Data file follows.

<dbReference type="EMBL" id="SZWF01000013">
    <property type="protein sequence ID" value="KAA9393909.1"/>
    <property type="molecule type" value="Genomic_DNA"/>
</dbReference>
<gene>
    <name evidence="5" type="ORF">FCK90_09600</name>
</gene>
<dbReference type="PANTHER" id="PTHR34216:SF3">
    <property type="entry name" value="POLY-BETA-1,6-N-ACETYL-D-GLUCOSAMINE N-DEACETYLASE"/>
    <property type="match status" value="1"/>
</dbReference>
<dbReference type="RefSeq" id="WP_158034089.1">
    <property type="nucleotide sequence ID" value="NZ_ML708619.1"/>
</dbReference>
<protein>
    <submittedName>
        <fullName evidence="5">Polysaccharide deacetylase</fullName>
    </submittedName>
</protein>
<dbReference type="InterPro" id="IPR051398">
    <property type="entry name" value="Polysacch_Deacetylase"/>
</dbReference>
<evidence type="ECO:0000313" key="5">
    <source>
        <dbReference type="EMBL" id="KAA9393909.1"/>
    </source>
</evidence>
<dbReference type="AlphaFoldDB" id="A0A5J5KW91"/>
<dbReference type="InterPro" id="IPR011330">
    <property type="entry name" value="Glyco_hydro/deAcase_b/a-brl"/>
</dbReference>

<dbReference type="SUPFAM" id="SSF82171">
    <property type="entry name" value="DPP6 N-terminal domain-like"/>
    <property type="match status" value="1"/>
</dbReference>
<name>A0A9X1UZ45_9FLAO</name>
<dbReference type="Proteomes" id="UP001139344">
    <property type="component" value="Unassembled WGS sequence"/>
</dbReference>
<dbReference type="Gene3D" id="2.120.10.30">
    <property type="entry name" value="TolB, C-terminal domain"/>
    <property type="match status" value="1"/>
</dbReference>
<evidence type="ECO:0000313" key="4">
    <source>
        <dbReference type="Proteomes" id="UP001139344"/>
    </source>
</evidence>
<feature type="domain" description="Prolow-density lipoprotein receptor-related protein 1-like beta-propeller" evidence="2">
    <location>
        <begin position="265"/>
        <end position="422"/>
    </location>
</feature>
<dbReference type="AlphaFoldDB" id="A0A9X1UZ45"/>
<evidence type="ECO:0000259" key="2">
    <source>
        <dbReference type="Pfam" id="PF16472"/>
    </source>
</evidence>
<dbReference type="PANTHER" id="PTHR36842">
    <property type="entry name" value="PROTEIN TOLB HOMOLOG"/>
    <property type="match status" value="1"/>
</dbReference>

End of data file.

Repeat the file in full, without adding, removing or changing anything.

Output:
<dbReference type="EMBL" id="SZWF01000013">
    <property type="protein sequence ID" value="KAA9393909.1"/>
    <property type="molecule type" value="Genomic_DNA"/>
</dbReference>
<gene>
    <name evidence="5" type="ORF">FCK90_09600</name>
</gene>
<dbReference type="PANTHER" id="PTHR34216:SF3">
    <property type="entry name" value="POLY-BETA-1,6-N-ACETYL-D-GLUCOSAMINE N-DEACETYLASE"/>
    <property type="match status" value="1"/>
</dbReference>
<dbReference type="RefSeq" id="WP_158034089.1">
    <property type="nucleotide sequence ID" value="NZ_ML708619.1"/>
</dbReference>
<protein>
    <submittedName>
        <fullName evidence="5">Polysaccharide deacetylase</fullName>
    </submittedName>
</protein>
<dbReference type="InterPro" id="IPR051398">
    <property type="entry name" value="Polysacch_Deacetylase"/>
</dbReference>
<evidence type="ECO:0000313" key="5">
    <source>
        <dbReference type="EMBL" id="KAA9393909.1"/>
    </source>
</evidence>
<dbReference type="AlphaFoldDB" id="A0A5J5KW91"/>
<dbReference type="InterPro" id="IPR011330">
    <property type="entry name" value="Glyco_hydro/deAcase_b/a-brl"/>
</dbReference>

<dbReference type="SUPFAM" id="SSF82171">
    <property type="entry name" value="DPP6 N-terminal domain-like"/>
    <property type="match status" value="1"/>
</dbReference>
<name>A0A9X1UZ45_9FLAO</name>
<dbReference type="Proteomes" id="UP001139344">
    <property type="component" value="Unassembled WGS sequence"/>
</dbReference>
<dbReference type="Gene3D" id="2.120.10.30">
    <property type="entry name" value="TolB, C-terminal domain"/>
    <property type="match status" value="1"/>
</dbReference>
<evidence type="ECO:0000313" key="4">
    <source>
        <dbReference type="Proteomes" id="UP001139344"/>
    </source>
</evidence>
<feature type="domain" description="Prolow-density lipoprotein receptor-related protein 1-like beta-propeller" evidence="2">
    <location>
        <begin position="265"/>
        <end position="422"/>
    </location>
</feature>
<dbReference type="AlphaFoldDB" id="A0A9X1UZ45"/>
<evidence type="ECO:0000259" key="2">
    <source>
        <dbReference type="Pfam" id="PF16472"/>
    </source>
</evidence>
<dbReference type="PANTHER" id="PTHR36842">
    <property type="entry name" value="PROTEIN TOLB HOMOLOG"/>
    <property type="match status" value="1"/>
</dbReference>